An estimated eight million tree seedlings were damaged this season, affecting both industry and the province's tree planting plans.
That works out to about five per cent of the 264 million seedlings grown in nurseries across the province, said Allan Powelson, who is a reforestation specialist with the Ministry of Forests, Lands and Natural Resource Operations.
"We suspect the industry... the forest companies will have a significant if not greater impact on their seedlings," he said.
Almost two million seedlings were damaged out of the 50 million earmarked for Crown land, a first for the province.
"It happens every so often but not to this extent since I've been around anyways," said Pawelson, who has been in forestry since 1990.
A local student helped alert the province to the problem and prevented it from wasting dollars planting dead trees in the ground.
Michelle Cundy works out of UNBC's greenhouse, which has a contract with B.C. to test samples from the various nurseries that supply its three programs, including the BC Timber Sales and Forests For Tomorrow.
"I was checking for the root growth and shoot growth of the seedlings," said the biology student, who this spring has been testing small sample numbers out of the sometimes 100,000-plus sized seed lots.
"There were quite quite a few that would not be able to survive outside at all."
When Cundy received the seeds from the various nurseries, she potted them in peat moss and watched them over two weeks.
"A lot of pine trees during the growth period were already showing really poor growth. Some of them were really, really yellowing, so indicating they weren't growing at all or starting to die already," she said, adding those findings were further supported when she tested the roots.
Cundy sent her results in late March and Powelson said they also received notice from nurseries.
The problem seeds have been traced back to open grown pine, which weren't protected from the fall weather.
"We had an extended warm period in the fall followed by a quick cold snap and so the seedlings hadn't set themselves up to be ready for that drop in temperature," said Powelson, who heard also heard from nurseries about the growth problems.
Powelson said the ministry is still in talks with nursery contractors about what it will mean for their season.
"We're kind of working through that now," he said. "Typically the nurseries have to deliver a living product."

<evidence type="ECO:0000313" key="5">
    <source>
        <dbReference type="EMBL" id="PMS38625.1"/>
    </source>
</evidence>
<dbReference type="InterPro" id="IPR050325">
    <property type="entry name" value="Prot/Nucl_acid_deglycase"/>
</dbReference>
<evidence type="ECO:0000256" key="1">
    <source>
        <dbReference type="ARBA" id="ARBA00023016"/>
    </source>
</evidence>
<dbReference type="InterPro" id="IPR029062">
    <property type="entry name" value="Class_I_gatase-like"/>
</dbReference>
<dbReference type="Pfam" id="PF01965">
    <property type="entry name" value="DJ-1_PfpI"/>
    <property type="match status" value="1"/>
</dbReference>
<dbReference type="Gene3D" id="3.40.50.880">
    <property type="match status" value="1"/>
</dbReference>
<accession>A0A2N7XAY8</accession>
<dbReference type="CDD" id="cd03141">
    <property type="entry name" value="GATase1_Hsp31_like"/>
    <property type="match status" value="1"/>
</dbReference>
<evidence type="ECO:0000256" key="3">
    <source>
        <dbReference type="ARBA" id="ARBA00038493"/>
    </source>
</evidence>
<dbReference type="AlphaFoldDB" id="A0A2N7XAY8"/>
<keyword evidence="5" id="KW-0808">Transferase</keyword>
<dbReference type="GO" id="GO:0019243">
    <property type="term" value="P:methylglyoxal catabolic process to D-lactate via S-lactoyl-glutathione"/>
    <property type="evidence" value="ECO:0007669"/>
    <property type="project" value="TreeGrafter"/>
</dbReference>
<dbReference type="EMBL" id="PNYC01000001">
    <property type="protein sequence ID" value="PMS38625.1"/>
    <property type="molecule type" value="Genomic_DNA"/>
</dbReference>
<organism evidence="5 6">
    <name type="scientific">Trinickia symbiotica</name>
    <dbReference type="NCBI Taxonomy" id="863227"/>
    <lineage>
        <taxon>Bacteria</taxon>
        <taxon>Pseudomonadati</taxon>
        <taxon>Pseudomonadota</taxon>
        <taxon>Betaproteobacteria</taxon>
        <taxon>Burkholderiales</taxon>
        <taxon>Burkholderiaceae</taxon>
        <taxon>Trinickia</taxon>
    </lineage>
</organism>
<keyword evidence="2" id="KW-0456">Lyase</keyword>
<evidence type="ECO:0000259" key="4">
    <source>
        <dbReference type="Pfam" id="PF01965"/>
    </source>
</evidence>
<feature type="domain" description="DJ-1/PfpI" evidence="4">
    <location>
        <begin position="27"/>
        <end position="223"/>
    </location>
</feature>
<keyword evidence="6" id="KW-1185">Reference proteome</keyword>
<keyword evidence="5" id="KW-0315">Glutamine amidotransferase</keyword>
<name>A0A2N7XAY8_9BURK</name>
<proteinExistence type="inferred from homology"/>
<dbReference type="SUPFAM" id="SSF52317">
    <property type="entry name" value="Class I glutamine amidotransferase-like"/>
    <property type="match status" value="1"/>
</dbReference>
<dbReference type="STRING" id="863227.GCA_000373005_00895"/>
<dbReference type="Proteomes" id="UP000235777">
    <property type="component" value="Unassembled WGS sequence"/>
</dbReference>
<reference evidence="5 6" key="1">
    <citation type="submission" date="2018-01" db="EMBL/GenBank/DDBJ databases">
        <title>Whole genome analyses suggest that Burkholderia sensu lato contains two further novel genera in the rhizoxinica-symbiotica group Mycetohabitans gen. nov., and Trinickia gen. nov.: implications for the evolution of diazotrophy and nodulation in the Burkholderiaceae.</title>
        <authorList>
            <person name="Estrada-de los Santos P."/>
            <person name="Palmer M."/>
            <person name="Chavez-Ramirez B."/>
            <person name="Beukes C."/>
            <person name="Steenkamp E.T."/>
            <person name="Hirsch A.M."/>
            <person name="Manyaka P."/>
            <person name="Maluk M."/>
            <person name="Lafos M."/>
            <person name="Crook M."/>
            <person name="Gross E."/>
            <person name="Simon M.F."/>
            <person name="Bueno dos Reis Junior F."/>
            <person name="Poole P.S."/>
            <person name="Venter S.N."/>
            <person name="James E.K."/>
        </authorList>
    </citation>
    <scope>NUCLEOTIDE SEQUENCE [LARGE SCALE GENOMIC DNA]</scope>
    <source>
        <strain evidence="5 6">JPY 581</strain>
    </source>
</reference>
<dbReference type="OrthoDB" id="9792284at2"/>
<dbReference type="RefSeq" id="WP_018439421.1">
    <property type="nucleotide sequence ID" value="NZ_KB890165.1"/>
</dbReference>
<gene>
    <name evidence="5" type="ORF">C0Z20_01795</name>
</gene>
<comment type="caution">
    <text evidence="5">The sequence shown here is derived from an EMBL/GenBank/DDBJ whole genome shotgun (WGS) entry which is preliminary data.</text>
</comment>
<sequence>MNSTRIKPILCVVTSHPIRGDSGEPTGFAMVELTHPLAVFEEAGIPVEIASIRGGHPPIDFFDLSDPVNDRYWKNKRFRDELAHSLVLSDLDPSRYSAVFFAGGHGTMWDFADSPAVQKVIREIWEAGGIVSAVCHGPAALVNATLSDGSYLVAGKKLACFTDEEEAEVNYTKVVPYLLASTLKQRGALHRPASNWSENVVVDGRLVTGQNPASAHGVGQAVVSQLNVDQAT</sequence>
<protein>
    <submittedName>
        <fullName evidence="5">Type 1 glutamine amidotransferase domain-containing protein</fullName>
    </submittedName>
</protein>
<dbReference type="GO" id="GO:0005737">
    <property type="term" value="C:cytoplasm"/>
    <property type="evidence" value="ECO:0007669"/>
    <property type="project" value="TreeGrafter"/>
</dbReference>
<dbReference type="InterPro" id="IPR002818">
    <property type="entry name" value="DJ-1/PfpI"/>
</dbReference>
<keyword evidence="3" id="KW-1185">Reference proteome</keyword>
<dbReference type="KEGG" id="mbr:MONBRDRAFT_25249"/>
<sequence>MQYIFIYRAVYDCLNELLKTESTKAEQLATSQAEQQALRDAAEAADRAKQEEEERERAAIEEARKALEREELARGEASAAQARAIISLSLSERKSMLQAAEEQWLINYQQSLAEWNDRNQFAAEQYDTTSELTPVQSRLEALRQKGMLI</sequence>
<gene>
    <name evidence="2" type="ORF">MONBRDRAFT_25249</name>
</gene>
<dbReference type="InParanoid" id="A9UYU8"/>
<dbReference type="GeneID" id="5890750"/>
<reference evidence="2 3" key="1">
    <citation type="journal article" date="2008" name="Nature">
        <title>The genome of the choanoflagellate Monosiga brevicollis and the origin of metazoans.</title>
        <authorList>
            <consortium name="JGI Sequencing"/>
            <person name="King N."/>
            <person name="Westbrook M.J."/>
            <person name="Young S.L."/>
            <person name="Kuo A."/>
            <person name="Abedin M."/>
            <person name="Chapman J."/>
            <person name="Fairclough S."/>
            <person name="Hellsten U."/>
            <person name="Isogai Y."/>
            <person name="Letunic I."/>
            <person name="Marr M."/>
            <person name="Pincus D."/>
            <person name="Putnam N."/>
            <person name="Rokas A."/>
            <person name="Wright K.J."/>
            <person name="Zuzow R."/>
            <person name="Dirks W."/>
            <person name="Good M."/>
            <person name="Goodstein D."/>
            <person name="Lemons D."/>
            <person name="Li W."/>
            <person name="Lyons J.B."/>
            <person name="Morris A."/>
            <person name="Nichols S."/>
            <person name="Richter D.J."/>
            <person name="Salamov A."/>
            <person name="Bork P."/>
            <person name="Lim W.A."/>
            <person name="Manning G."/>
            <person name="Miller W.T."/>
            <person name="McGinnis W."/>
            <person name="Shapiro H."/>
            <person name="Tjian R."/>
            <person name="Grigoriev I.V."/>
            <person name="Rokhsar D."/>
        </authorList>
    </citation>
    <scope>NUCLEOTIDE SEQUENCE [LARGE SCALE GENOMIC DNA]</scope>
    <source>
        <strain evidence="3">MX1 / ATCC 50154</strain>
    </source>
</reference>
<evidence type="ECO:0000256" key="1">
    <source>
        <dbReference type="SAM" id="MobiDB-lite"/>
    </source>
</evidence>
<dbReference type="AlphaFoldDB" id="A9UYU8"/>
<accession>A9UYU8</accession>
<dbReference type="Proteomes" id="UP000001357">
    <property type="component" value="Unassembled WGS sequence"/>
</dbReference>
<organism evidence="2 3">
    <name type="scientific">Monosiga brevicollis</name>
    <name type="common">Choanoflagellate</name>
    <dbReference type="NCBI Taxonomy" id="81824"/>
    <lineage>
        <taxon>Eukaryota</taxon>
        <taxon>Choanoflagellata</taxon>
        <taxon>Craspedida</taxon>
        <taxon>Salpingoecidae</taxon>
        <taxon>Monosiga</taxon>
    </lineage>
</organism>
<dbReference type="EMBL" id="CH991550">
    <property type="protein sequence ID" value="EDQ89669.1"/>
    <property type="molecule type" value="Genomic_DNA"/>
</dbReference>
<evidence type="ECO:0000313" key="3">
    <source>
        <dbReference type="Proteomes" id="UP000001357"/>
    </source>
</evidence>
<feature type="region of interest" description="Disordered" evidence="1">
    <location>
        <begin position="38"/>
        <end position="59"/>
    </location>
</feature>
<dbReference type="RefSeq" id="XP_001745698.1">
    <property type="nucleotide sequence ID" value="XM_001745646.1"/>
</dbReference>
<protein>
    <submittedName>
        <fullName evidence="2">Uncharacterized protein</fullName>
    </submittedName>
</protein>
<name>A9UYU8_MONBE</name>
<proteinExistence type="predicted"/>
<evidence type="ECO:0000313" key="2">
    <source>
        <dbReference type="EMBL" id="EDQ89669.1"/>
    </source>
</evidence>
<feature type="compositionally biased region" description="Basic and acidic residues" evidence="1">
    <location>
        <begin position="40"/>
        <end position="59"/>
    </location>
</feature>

It'll be important to monitor some of the land that skips planting this year for brush growth.
"You try and get seedlings in ground as fast as you can, so that they can grow faster than the other brush species on the site so we may have some problems in some cases with brush or grasses if we don't get them on there fast enough," he said, which adds to the expense.
Fast enough typically means just over a year-and-a-half after an area is harvested and it takes about a year to catch up.
Cundy said the work has sparked an interest in forestry.
"After doing this I realize that's a really crucial step for them and I just felt really good that I could contribute to that," said Cundy, 24, who has one year left in her degree and is considering tree planting this summer.
Five per cent may not sound like a big number, Powelson said, but it will have an impact on a large number of workers this season.
"The expensive part is tree planting," said John Orlowsky, UNBC's greenhouse curator, of the importance of catching bad seeds early.
"This was kind of a freak accident but the system was set up to catch this kind of thing and we caught it and that's good," said Orlowsky.
Cundy is the first student to work on the contract, which is now in its second year with the university.
Last year Orlowsky said the seedlings passed with "flying colours" but this year quite a lot of the pine seed lots produced 25 to 50 per cent dead trees during the testing period.
Orlowsky is proud that Cundy - and UNBC - contributed to the discovery.
"We are part of the community and we have an impact on what goes on in our community."